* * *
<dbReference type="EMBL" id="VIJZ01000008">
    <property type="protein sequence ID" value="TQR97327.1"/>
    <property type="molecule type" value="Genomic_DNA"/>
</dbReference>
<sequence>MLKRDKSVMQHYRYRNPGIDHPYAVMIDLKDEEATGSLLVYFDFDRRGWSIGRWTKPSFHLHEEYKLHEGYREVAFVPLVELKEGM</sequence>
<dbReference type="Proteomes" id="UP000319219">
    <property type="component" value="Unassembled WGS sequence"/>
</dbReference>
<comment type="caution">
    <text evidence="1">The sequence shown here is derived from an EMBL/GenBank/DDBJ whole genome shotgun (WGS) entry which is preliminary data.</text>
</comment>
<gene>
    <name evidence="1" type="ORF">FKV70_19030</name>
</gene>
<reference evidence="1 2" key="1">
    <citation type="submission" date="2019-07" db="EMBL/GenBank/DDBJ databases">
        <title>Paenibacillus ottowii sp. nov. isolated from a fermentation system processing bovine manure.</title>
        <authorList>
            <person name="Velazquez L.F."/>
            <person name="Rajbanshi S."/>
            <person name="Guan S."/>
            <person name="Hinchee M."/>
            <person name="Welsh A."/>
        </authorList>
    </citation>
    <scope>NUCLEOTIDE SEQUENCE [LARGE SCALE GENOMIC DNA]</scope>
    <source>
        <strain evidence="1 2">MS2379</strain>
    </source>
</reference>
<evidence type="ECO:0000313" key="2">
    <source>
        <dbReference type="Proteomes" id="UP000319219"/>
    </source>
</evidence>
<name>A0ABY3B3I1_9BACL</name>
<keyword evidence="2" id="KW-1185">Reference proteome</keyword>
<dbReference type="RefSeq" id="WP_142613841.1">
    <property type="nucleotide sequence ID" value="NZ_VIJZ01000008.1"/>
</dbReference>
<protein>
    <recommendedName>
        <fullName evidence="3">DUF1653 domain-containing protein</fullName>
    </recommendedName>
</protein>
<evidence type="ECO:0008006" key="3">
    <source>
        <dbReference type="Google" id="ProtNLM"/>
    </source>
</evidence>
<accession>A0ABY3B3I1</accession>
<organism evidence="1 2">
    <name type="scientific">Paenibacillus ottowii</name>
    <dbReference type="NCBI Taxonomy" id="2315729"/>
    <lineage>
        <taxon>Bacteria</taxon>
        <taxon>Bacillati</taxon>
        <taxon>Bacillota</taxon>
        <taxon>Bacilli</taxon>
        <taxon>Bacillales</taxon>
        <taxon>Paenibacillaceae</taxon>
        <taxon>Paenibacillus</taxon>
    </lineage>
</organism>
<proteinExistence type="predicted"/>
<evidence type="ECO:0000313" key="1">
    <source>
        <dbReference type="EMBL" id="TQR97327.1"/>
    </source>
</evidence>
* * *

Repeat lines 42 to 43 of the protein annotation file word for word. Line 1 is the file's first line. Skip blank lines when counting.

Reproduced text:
    <recommendedName>
        <fullName evidence="3">DUF1653 domain-containing protein</fullName>